Catching up in German 101/102/103

Catching up in German 101/102/103

This page is written for students in German 101/102/103 who feel that they could do be doing better in the course, or are falling behind. The suggestions are listed roughly in order of priority. After items (0) and (1), there is a numbered list of additional ideas; these are hyperlinks leading to more details further below!

0. Complete all new assignments on time. Work backward through what you’ve missed, and submit work as you get done. This will keep you from falling further behind, and will make catching up a more manageable task.

  • Meet with your instructor to find out which assignments are most urgent for you to catch up on (normally: 1. Vocabulary assignments 2. Video lectures and accompanying assignments 3. MindTap).
  • Meet with your academic advisor to get general advice on study skills, and for advice on the “bigger picture,” e.g. whether you need to drop a course in order to have enough time to do well in your remaining courses.
    • Your instructor may fill out an academic progress report in order to facilitate this discussion.
    • Please see the section on Accommodations for Students with Disabilities in the Kursinformation for your course. If you think this may apply to you, please look into it: these accommodations may help you to study more effectively and to show what you know in all your courses!

1. Review/Preview the German 101/102 Vocabulary Resources, Video Lectures, Worksheets, and Online Exercises

Click here to access the German 101/102 overview page. Scroll past the vocabulary section at the top. Here is how this page is organized:

  • The left-hand column includes links to video lectures summarizing the basics of German grammar. Note the list of topics for each video.
    • Pause the video lectures as needed; watch them multiple times.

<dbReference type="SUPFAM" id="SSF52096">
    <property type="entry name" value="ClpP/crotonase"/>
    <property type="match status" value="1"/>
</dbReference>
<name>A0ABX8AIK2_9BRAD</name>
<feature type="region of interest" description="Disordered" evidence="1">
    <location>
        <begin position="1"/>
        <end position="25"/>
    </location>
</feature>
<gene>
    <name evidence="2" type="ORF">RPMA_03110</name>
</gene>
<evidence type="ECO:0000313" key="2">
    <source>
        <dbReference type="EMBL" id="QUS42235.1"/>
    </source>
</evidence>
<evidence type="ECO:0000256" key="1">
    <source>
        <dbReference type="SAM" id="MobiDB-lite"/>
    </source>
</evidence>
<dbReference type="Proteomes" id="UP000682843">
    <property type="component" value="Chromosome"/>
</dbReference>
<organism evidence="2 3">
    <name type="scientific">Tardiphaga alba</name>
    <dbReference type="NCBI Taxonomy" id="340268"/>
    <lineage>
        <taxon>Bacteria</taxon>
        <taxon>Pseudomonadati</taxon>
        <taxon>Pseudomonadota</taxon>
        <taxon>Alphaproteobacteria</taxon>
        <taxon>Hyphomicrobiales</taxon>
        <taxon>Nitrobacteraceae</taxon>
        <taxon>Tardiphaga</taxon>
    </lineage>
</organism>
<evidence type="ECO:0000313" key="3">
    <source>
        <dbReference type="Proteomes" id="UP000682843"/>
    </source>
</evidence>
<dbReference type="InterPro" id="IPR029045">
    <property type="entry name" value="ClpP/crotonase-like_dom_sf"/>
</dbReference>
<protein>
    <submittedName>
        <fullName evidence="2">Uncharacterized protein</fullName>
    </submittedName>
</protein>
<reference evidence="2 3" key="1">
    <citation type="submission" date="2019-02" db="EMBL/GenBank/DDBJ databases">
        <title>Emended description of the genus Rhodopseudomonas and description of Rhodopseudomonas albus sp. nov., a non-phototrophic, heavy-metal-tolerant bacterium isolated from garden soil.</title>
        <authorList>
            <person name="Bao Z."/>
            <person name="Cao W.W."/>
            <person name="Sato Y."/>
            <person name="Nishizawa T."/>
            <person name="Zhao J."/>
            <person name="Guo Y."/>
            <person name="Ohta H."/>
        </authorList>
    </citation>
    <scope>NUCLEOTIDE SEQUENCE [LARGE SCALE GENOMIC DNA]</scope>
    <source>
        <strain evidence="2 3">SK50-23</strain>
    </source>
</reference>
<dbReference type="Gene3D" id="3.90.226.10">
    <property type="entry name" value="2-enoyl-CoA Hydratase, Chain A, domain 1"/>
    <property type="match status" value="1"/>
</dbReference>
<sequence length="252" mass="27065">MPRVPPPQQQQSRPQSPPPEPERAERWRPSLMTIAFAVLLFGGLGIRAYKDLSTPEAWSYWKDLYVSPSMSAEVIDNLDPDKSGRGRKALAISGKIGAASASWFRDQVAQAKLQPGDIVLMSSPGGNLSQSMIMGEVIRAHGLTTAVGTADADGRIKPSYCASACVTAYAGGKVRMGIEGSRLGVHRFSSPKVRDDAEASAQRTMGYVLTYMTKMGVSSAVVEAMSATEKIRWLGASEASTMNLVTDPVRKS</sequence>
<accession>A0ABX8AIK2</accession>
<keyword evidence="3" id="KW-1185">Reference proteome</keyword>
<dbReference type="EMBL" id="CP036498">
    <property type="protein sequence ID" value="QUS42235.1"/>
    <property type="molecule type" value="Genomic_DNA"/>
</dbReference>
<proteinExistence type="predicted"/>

• Afterwards, make up your own example sentences using the new structures, until they feel easy.
    • Make flashcards out of example sentences you find useful! Here is some advice for making flashcards.
  • The center column includes links to online exercises and worksheets accompanying each video.
  • The right-hand column includes links to vocabulary handouts for each chapter, and to online exercises and worksheets practicing that vocabulary. The vocabulary handouts include usage information, examples and mnemonic ideas.
    • Vocabulary is crucial. Spend about 3/4 of your time on vocab practice, 1/4 on grammar.
    • Vocabulary: Use Quizlet (see links above) and the links in the right-hand column to review the chapter vocab, one chapter at a time, 20 minutes at a time, ideally 2-3 times per day, so that you cycle through 2-3 chapters every day. Alternate between Quizlet, reading through the vocab handouts, forming simple sentences with the vocab, and doing the vocab worksheets and online vocab exercises. Do more of whatever you find most helpful!
      • We especially recommend the “Learn” mode in Quizlet. Use “Options” to turn on the audio. 
      • The MOST useful thing you can do is to form as many simple sentences as you can, as quickly as you can, with the words you are practicing. If you are using Quizlet, form a sentence with each word that comes up. If you can’t think of a sentence quickly for a given word, just skip it: for vocabulary learning, quantity beats quality, i.e. you want to “process” as many words as possible in each study session. Multiple short sessions are better than one or two long ones. Specific advice for forming simple sentences quickly is here!
    • Video Lectures: Watch one of the video lectures in the left-hand column every day. Cycle through the video lectures multiple times until the material feels familiar. After each lecture, try the accompanying exercise/worksheet in the middle column.
      • If you are in 102, the 101 video lectures are also important for you to review. Review them all, and review especially the Kapitel 5 & 6 lectures repeatedly.
    • Try to work quickly, without distractions; if necessary, find “white noise” or “ocean noises” on YouTube to block out conversations etc. around you.